Actual Good News, from Prison Gardens

7

A reader sent me the link to this New York Times story about the garden at Riker’s Island, the notorious New York prison slated to be closed. Rant readers won’t be surprised by this feel-good story about gardening, but at this time of year and especially this scary time in history, can’t we all use one?

Highlights for me:

Riker’s garden has a “remarkable track record for keeping inmates who have worked the soil there out of prison,” with one study  showing that “participants in the GreenHouse program had a 40 percent lower rate of reconviction than inmates in the general prison population.”

And one prison gardener’s experience:

“I didn’t like dirt, I didn’t like bugs,” he said as he prepared some flowering echinacea for a circular bed. “But I gave the garden a chance, and it’s like crazy, I fell in love with it.” He says that he especially enjoys pruning the roses. “It’s a thinking job, it’s like a puzzle,” he said. “You need to figure out what bad stuff to cut out to get the good stuff to grow.” Mr. Cruz now spends 20 hours a week there.

Interestingly, “the focus of the garden shifted from vocational training to life skills: self-care, nutrition, teamwork, personal responsibility.”

Along those lines, we learn about the Insight Garden Program, “which combines gardening with mindfulness training. It operates in California’s San Quentin prison and 13 other facilities nationwide.” Wow.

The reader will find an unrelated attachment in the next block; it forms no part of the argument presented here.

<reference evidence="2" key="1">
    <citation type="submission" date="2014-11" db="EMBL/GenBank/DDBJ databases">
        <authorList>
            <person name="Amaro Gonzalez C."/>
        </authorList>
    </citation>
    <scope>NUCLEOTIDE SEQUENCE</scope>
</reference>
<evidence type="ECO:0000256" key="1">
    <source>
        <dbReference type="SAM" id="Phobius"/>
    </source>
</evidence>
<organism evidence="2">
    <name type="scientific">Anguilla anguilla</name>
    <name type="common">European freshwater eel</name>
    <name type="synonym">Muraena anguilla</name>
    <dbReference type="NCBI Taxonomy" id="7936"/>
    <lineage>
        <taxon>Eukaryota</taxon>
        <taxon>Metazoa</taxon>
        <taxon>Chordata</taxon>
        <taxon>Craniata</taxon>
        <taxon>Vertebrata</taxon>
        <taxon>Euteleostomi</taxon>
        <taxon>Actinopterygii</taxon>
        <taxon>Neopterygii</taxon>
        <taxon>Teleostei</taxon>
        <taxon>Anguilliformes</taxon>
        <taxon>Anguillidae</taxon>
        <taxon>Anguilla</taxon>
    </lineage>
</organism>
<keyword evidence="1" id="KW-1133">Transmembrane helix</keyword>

Above, a moment from this video about the Insight Garden Program at San Quentin.

7 COMMENTS

  1. Interested readers should check out the 2000 Joel Hershman fiilm “Greenfingers”, set in Britain in a similar scenario, and based on a true account.

  2. There are at least a couple of prisons here in New Zealand where the prisoners grow food for community kitchens, Women’s Refuge, low-decile schools etc. It’s good for the prisoners, and it allows them to make a positive contribution to the community.

  3. Gardening has something odd built into it. For everyone.

    Transcendence.

    Gardens, Nature, walking thru, or partaking in poyeema with both, we’re connecting to their electricity and gas emissions. Electricity matching same exact current of our brain & heart. Gas emissions that enters our body thru our skin.

    Benefits of Gardens & Nature are not feel good unicorns emitting fairy dust on us, too much science the past few years, proving what Gardens & Nature are doing to/for us.

    Science proves plants communicate with each other. And, us.

    No matter the source of the Gardening & Nature ‘awakening’, always a joy.

    Garden & Be Well, T

  4. Our local jail is nothing like Rikers Island but we are glad to have a program with the local community college that teaches about working with plants. The produce from the garden goes to the jail kitchen. It has proved beneficial for many years now.

  5. If more jails implemented programs like this, I think prisoner reform would actually be a thing, and recidivism would even drop. Having to take care of plants can be stressful, but also very rewarding, as I am sure you all know! I think anyone can appreciate gardening, especially those who think that they wouldnt enjoy it. It is also something that prisoners can take with them wherever they go, once they leave the prison and enter society.

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